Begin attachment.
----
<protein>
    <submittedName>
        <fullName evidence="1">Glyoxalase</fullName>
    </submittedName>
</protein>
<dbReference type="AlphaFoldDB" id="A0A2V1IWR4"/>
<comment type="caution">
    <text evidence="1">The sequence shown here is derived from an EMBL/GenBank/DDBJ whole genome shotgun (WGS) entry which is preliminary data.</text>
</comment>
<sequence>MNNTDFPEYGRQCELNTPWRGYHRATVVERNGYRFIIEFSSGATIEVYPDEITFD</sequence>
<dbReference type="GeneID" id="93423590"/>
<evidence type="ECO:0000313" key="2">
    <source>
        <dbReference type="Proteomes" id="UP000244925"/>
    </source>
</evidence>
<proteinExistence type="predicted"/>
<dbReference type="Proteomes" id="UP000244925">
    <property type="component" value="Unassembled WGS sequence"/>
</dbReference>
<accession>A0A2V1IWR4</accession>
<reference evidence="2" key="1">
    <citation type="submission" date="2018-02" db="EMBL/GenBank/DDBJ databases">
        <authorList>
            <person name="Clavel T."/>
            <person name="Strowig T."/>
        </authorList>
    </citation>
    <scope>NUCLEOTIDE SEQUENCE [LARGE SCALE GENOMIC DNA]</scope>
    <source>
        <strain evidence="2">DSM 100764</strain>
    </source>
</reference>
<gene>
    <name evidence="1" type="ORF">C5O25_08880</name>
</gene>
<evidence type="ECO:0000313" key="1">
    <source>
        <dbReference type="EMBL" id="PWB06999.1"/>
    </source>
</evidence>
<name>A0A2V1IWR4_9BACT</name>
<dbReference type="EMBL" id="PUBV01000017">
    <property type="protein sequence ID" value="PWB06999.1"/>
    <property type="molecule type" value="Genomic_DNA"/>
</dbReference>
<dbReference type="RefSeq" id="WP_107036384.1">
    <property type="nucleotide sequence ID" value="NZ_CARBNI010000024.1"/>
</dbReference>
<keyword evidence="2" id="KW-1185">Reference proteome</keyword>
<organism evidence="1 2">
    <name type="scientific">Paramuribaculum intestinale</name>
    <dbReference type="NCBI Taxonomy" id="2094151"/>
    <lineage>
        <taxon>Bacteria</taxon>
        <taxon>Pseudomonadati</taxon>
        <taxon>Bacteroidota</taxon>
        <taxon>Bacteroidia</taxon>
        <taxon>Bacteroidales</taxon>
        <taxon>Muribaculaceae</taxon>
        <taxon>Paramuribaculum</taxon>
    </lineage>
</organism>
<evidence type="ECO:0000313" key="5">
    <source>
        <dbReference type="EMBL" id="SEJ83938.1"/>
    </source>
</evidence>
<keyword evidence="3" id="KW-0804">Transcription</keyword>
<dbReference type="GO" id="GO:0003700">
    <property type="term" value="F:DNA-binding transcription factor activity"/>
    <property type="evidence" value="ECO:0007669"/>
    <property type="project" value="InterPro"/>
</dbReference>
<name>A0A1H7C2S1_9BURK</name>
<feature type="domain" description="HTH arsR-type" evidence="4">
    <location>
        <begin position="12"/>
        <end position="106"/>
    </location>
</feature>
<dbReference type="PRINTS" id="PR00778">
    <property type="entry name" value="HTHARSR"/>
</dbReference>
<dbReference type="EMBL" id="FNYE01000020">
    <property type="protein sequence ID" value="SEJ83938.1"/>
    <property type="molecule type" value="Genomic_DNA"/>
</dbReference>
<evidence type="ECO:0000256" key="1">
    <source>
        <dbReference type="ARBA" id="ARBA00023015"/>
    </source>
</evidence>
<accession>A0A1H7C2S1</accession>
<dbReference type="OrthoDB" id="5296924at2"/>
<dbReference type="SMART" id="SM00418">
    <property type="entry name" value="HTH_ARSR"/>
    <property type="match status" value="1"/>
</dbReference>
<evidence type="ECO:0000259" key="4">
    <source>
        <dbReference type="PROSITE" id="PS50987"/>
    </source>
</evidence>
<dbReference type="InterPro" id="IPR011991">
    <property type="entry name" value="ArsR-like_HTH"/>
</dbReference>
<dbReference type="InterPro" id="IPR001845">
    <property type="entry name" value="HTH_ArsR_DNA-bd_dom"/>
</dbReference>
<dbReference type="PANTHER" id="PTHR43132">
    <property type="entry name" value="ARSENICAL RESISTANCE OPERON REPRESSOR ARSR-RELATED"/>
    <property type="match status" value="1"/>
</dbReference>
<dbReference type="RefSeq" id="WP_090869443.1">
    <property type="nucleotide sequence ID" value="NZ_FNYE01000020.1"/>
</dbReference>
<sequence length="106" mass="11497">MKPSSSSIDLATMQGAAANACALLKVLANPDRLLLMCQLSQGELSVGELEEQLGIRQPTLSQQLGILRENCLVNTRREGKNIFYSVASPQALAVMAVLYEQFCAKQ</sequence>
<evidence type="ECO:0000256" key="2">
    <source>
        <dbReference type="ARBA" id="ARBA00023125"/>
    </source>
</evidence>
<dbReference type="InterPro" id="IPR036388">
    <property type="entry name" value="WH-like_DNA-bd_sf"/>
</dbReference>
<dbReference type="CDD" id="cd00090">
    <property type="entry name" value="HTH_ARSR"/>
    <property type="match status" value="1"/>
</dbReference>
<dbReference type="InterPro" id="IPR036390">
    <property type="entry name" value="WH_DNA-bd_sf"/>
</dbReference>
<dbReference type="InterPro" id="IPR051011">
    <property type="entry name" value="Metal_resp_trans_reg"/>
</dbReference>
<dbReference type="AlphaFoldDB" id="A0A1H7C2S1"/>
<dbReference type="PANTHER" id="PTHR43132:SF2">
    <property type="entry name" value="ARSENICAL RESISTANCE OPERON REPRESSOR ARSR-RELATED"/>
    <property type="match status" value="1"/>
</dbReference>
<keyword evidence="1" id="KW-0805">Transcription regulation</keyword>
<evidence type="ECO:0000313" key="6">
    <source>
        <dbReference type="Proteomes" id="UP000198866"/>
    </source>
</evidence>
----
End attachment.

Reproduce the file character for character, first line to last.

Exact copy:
<protein>
    <submittedName>
        <fullName evidence="1">Glyoxalase</fullName>
    </submittedName>
</protein>
<dbReference type="AlphaFoldDB" id="A0A2V1IWR4"/>
<comment type="caution">
    <text evidence="1">The sequence shown here is derived from an EMBL/GenBank/DDBJ whole genome shotgun (WGS) entry which is preliminary data.</text>
</comment>
<sequence>MNNTDFPEYGRQCELNTPWRGYHRATVVERNGYRFIIEFSSGATIEVYPDEITFD</sequence>
<dbReference type="GeneID" id="93423590"/>
<evidence type="ECO:0000313" key="2">
    <source>
        <dbReference type="Proteomes" id="UP000244925"/>
    </source>
</evidence>
<proteinExistence type="predicted"/>
<dbReference type="Proteomes" id="UP000244925">
    <property type="component" value="Unassembled WGS sequence"/>
</dbReference>
<accession>A0A2V1IWR4</accession>
<reference evidence="2" key="1">
    <citation type="submission" date="2018-02" db="EMBL/GenBank/DDBJ databases">
        <authorList>
            <person name="Clavel T."/>
            <person name="Strowig T."/>
        </authorList>
    </citation>
    <scope>NUCLEOTIDE SEQUENCE [LARGE SCALE GENOMIC DNA]</scope>
    <source>
        <strain evidence="2">DSM 100764</strain>
    </source>
</reference>
<gene>
    <name evidence="1" type="ORF">C5O25_08880</name>
</gene>
<evidence type="ECO:0000313" key="1">
    <source>
        <dbReference type="EMBL" id="PWB06999.1"/>
    </source>
</evidence>
<name>A0A2V1IWR4_9BACT</name>
<dbReference type="EMBL" id="PUBV01000017">
    <property type="protein sequence ID" value="PWB06999.1"/>
    <property type="molecule type" value="Genomic_DNA"/>
</dbReference>
<dbReference type="RefSeq" id="WP_107036384.1">
    <property type="nucleotide sequence ID" value="NZ_CARBNI010000024.1"/>
</dbReference>
<keyword evidence="2" id="KW-1185">Reference proteome</keyword>
<organism evidence="1 2">
    <name type="scientific">Paramuribaculum intestinale</name>
    <dbReference type="NCBI Taxonomy" id="2094151"/>
    <lineage>
        <taxon>Bacteria</taxon>
        <taxon>Pseudomonadati</taxon>
        <taxon>Bacteroidota</taxon>
        <taxon>Bacteroidia</taxon>
        <taxon>Bacteroidales</taxon>
        <taxon>Muribaculaceae</taxon>
        <taxon>Paramuribaculum</taxon>
    </lineage>
</organism>
<evidence type="ECO:0000313" key="5">
    <source>
        <dbReference type="EMBL" id="SEJ83938.1"/>
    </source>
</evidence>
<keyword evidence="3" id="KW-0804">Transcription</keyword>
<dbReference type="GO" id="GO:0003700">
    <property type="term" value="F:DNA-binding transcription factor activity"/>
    <property type="evidence" value="ECO:0007669"/>
    <property type="project" value="InterPro"/>
</dbReference>
<name>A0A1H7C2S1_9BURK</name>
<feature type="domain" description="HTH arsR-type" evidence="4">
    <location>
        <begin position="12"/>
        <end position="106"/>
    </location>
</feature>
<dbReference type="PRINTS" id="PR00778">
    <property type="entry name" value="HTHARSR"/>
</dbReference>
<dbReference type="EMBL" id="FNYE01000020">
    <property type="protein sequence ID" value="SEJ83938.1"/>
    <property type="molecule type" value="Genomic_DNA"/>
</dbReference>
<evidence type="ECO:0000256" key="1">
    <source>
        <dbReference type="ARBA" id="ARBA00023015"/>
    </source>
</evidence>
<accession>A0A1H7C2S1</accession>
<dbReference type="OrthoDB" id="5296924at2"/>
<dbReference type="SMART" id="SM00418">
    <property type="entry name" value="HTH_ARSR"/>
    <property type="match status" value="1"/>
</dbReference>
<evidence type="ECO:0000259" key="4">
    <source>
        <dbReference type="PROSITE" id="PS50987"/>
    </source>
</evidence>
<dbReference type="InterPro" id="IPR011991">
    <property type="entry name" value="ArsR-like_HTH"/>
</dbReference>
<dbReference type="InterPro" id="IPR001845">
    <property type="entry name" value="HTH_ArsR_DNA-bd_dom"/>
</dbReference>
<dbReference type="PANTHER" id="PTHR43132">
    <property type="entry name" value="ARSENICAL RESISTANCE OPERON REPRESSOR ARSR-RELATED"/>
    <property type="match status" value="1"/>
</dbReference>
<dbReference type="RefSeq" id="WP_090869443.1">
    <property type="nucleotide sequence ID" value="NZ_FNYE01000020.1"/>
</dbReference>
<sequence length="106" mass="11497">MKPSSSSIDLATMQGAAANACALLKVLANPDRLLLMCQLSQGELSVGELEEQLGIRQPTLSQQLGILRENCLVNTRREGKNIFYSVASPQALAVMAVLYEQFCAKQ</sequence>
<evidence type="ECO:0000256" key="2">
    <source>
        <dbReference type="ARBA" id="ARBA00023125"/>
    </source>
</evidence>
<dbReference type="InterPro" id="IPR036388">
    <property type="entry name" value="WH-like_DNA-bd_sf"/>
</dbReference>
<dbReference type="CDD" id="cd00090">
    <property type="entry name" value="HTH_ARSR"/>
    <property type="match status" value="1"/>
</dbReference>
<dbReference type="InterPro" id="IPR036390">
    <property type="entry name" value="WH_DNA-bd_sf"/>
</dbReference>
<dbReference type="InterPro" id="IPR051011">
    <property type="entry name" value="Metal_resp_trans_reg"/>
</dbReference>
<dbReference type="AlphaFoldDB" id="A0A1H7C2S1"/>
<dbReference type="PANTHER" id="PTHR43132:SF2">
    <property type="entry name" value="ARSENICAL RESISTANCE OPERON REPRESSOR ARSR-RELATED"/>
    <property type="match status" value="1"/>
</dbReference>
<keyword evidence="1" id="KW-0805">Transcription regulation</keyword>
<evidence type="ECO:0000313" key="6">
    <source>
        <dbReference type="Proteomes" id="UP000198866"/>
    </source>
</evidence>